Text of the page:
VANCOUVER, WA -- Nautilus Inc. notified its customers this week that it would not take new orders for commercial equipment past Oct. 30. All outstanding orders will be shipped by Dec. 31, according to a letter sent to customers. The notice essentially dates Nautilus’ previously announced exit from the commercial fitness equipment business at the end of the year.
In August, Ed Bramson, Nautilus chairman and CEO, notified shareholders that the company was investigating a plan to divest itself of the commercial side of the business and focus solely on the consumer business (retail and direct). The company has not given an official date for the exit, but Bramson said in August that he expected to present the commercial business as a discontinued operation starting with the third quarter. Nautilus has engaged Robert W. Baird & Co. to find a possible buyer for the business. The company is looking for a buyer to continue the Nautilus, Schwinn and Stairmaster brands, the letter states.
In the second quarter, Nautilus’ commercial business experienced another quarter of losses ($7.2 million in losses compared to a loss of $1.1 million in second quarter 2008). However, the company’s retail business generated $1.2 million in income from operations compared to a loss of $0.2 million for the previous year period, and its direct business generated $0.6 million of income from operations compared to a loss of $0.6 million in the same period last year.
The letter noted that Nautilus will accept orders for the new Schwinn AC line, IC Pro and Stairmaster SM/SC 916 models if delivery can be completed by Dec. 31.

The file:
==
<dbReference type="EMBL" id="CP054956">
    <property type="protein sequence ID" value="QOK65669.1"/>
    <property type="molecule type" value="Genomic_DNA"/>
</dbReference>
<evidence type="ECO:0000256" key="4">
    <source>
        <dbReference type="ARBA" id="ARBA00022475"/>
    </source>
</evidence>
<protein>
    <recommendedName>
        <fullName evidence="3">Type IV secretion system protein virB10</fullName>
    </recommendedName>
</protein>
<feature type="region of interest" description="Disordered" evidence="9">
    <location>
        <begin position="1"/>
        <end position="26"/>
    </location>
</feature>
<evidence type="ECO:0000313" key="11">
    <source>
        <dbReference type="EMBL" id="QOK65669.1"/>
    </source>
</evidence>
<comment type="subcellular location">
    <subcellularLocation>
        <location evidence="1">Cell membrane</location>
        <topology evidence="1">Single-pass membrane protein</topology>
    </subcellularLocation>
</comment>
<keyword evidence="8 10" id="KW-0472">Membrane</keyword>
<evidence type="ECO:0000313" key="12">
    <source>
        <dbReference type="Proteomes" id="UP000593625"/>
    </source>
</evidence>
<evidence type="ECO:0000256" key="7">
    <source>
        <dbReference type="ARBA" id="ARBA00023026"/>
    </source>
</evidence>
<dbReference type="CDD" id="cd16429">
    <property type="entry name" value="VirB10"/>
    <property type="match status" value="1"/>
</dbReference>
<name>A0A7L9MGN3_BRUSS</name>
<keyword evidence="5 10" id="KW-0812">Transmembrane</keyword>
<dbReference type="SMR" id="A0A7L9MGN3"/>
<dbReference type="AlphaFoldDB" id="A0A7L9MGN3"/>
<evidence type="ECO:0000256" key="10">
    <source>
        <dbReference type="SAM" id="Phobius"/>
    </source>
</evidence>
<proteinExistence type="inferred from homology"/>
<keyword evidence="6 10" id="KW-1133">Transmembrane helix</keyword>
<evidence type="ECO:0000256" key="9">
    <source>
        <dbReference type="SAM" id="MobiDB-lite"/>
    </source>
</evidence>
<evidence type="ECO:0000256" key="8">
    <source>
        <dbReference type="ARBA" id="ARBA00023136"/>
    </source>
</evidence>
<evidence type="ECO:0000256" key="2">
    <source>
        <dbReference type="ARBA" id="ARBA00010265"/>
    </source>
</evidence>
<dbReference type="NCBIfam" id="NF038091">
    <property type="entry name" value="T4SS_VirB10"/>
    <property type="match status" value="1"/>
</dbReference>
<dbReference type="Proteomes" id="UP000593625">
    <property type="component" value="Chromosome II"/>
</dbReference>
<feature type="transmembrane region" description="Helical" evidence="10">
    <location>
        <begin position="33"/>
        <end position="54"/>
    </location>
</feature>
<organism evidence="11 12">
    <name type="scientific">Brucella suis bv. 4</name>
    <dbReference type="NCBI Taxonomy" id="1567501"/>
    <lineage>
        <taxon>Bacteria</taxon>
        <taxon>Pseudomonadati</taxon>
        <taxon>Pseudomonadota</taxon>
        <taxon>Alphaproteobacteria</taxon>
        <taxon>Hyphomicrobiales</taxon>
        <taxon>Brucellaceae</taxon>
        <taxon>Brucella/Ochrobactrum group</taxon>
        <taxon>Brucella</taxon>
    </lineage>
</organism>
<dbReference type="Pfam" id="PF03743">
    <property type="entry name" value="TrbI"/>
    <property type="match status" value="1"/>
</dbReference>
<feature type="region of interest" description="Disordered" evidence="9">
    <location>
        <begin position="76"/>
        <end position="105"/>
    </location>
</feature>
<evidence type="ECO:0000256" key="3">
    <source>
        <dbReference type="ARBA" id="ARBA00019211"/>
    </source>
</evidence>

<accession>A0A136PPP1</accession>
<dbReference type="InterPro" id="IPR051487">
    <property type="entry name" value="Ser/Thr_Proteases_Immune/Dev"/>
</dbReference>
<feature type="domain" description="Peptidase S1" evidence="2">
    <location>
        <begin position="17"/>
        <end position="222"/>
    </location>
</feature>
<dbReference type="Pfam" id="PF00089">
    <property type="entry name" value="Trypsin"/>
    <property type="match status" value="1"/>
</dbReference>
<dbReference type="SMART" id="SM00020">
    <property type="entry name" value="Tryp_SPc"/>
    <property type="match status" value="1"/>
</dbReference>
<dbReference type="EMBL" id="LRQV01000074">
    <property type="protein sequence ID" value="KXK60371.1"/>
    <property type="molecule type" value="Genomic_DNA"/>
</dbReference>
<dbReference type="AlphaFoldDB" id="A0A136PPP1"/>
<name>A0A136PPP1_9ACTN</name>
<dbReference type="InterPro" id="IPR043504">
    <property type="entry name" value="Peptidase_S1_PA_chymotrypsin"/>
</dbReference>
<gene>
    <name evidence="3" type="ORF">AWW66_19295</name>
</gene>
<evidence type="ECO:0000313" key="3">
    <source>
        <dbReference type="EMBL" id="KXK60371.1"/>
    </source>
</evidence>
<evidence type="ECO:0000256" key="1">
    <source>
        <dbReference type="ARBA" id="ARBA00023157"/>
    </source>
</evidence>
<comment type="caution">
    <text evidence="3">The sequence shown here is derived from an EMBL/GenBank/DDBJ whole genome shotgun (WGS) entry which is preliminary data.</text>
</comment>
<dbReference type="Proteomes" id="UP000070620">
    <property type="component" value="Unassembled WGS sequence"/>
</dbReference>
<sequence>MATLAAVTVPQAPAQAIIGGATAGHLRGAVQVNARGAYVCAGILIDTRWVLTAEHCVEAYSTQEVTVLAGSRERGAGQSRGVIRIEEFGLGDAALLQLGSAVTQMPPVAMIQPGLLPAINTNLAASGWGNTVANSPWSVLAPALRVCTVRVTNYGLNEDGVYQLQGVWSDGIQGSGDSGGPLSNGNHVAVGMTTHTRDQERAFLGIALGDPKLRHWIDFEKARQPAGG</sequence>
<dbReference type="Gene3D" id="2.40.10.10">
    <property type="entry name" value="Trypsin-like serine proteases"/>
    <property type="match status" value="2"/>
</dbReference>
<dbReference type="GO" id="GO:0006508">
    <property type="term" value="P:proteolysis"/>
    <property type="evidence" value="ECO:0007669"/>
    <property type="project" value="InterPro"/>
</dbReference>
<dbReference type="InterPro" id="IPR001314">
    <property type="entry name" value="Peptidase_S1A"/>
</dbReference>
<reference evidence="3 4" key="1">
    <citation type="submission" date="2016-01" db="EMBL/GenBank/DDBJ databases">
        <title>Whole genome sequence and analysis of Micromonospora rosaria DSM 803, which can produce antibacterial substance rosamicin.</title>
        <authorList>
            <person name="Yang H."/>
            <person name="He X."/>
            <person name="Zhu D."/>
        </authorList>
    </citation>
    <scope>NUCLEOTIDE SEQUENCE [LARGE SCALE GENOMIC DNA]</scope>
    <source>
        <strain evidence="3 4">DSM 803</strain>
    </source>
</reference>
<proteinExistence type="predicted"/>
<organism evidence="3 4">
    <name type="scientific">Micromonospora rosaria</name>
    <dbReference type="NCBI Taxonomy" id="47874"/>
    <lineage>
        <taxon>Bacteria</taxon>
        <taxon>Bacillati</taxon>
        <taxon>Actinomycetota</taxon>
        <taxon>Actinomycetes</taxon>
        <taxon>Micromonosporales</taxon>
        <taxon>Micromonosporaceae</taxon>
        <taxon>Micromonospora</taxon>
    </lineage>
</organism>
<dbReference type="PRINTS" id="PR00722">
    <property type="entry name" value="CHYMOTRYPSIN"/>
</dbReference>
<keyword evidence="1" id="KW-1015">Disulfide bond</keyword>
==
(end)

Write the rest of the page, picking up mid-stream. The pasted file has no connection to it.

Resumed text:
The letter noted, “[While] it is not possible to make predictions about the future of the commercial business, the company remains hopeful about the future availability of these products, albeit under different ownership, beyond the end of 2009.”
Nautilus also assured customers in the letter that warrantees on products made and manufactured through Dec. 31 would be fully supported by the company.
TV station WSLS-10 in Roanoke, VA, noted that the Nautilus plant in Independence, VA, that manufactures Nautilus’ commercial strength equipment would likely close in December if Nautilus did not find a buyer for its commercial business by then. The company has stated that it hopes a buyer would continue to manufacturer equipment at the plant under the company’s license.
The senior vice president told the TV station that the 173 workers at the plant received a Workers Adjustment and Retraining Notification (WARN) Act notice this week. The WARN Act requires employers to provide 60 days advance notice about plant closings and mass layoffs.Nautilus’ commercial cardio equipment is manufactured at a plant in Tulsa, OK. Nautilus has not responded to inquiries about whether workers at this plant also received WARN Act notices.